25. In this civil action, the government has vindictively penalized Windsor.  It seems to Windsor that the Northern District of Georgia and the 11th Circuit are corrupt.  These are strong words, but Windsor believes he can present information that a reasonable person will find to be evidence of corruption. [Dec #83 ¶35.]

26.            In his well-regarded article, “Some Kind of Hearing,” Judge Henry Friendly says that an important right of due process is “a decision based exclusively on the evidence presented.”  [Dec #83 ¶36.]

27.            In this civil action, the decisions have not been based upon the evidence presented.  Judge Evans routinely ignored the facts and the law and even invented her own facts.  Judge Evans manufactured false facts upon which she based orders.  The record proves this. [Dec #83 ¶37.]

28.            Due process is “an established course for judicial proceedings or other governmental activities designed to safeguard the legal rights of the individual.”  A commitment to legality is at the heart of all advanced legal systems.  The due process clause promises that before depriving a citizen of life, liberty, or property, government must follow fair procedures. It is not always enough for the government just to act in accordance with whatever law there may happen to be. Citizens are also entitled to have the government offer fair procedures, whether or not those procedures have been provided for in the law on the basis of which it is acting. Action denying the process that is “due” is unconstitutional.  [Dec #83 ¶38.]

29. In this civil action, Judge Evans and the 11th Circuit have denied the process that is due.  The government’s actions are unconstitutional. [Dec #83 ¶39.]

30.            The rights at issue are fundamental rights, and the government is prohibited from infringing that right unless the infringement is narrowly tailored to serve a compelling interest. The concept of a “compelling interest” has never been well defined, but generally refers to something necessary or crucial, as opposed to something merely preferred.  [Dec #83 ¶40.]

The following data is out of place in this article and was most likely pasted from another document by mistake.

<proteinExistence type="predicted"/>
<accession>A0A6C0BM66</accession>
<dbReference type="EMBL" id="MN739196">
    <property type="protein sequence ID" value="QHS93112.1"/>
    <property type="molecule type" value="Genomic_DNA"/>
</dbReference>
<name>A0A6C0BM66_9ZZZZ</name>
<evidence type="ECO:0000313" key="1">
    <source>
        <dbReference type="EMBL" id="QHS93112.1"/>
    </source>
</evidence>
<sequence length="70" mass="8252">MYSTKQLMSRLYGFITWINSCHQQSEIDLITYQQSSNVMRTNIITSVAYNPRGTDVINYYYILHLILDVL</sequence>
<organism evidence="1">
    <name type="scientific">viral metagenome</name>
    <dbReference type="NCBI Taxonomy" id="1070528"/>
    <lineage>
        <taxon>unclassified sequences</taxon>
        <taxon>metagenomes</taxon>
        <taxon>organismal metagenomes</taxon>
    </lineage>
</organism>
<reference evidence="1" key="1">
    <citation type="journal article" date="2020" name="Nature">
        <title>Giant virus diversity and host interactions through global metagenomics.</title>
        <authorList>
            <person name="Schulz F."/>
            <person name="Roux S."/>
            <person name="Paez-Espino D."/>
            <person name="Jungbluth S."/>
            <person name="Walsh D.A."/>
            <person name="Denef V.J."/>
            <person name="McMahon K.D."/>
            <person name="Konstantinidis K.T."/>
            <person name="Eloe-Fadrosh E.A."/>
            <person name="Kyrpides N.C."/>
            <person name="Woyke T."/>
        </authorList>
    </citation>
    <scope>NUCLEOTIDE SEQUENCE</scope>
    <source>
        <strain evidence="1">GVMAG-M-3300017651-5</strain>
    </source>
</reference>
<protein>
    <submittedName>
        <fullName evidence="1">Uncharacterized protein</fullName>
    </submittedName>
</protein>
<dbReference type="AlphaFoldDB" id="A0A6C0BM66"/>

31.            In this civil action, Judge Evans has no supportable reason for infringing on Windsor’s fundamental rights. The Defendants were denied the most basic discovery — never even given the names and contact information for employee witnesses.  Judge Evans denied the ability of the Defendants to take deposition testimony of any of the people directly involved with customers or any customers.  Judge Evans denied the Defendants the time needed to obtain the depositions of Canadian employees of Maid who were important to Defendants’ case.   Judge Evans repeatedly denied discovery requests that were essential to Defendants’ defense and in support of Defendants’case.  Discovery Abuse is detailed in Exhibit 16 to the Second Declaration of William M. Windsor (“Dec #2″) [Evans Docket #361], incorporated herein as if attached hereto.  Judge Evans denied Windsor, a pro se party, the ability to conduct a 30(b)(6) examination of Maid Corporation.  [Evans Docket # 174, P59: 18-21.] [Dec #83 ¶41.]

32.            In 1934, the United States Supreme Court held that due process is violated “if a practice or rule offends some principle of justice so rooted in the traditions and conscience of our people as to be ranked as fundamental.”  (Snyder v. Massachusetts, 291 U.S. 97, 105 (1934).)  [Dec #83 ¶42.]

33.            In this civil action, the practices of Judge Evans have been totally offensive. [Dec #83 ¶43.]

34.            You have the right to subpoena witnesses and any documents or other evidence that may support your position or contradict evidence presented against you.  [Dec #83 ¶44.]

35. In this civil action, Judge Evans denied Windsor the ability to subpoena witnesses and obtain documents. [Dec #83 ¶45.]

36.            You have the right to protections expressly created in statute and case law precedent.  [Dec #83 ¶46.]

37. In this civil action, statutes have been violated and overwhelming case law has been ignored. [Dec #83 ¶47.]

38.            You have the right to equal protection of the law regardless of race, creed, color, religion, ethnic origin, age, handicaps, or sex.  [Dec #83 ¶48.]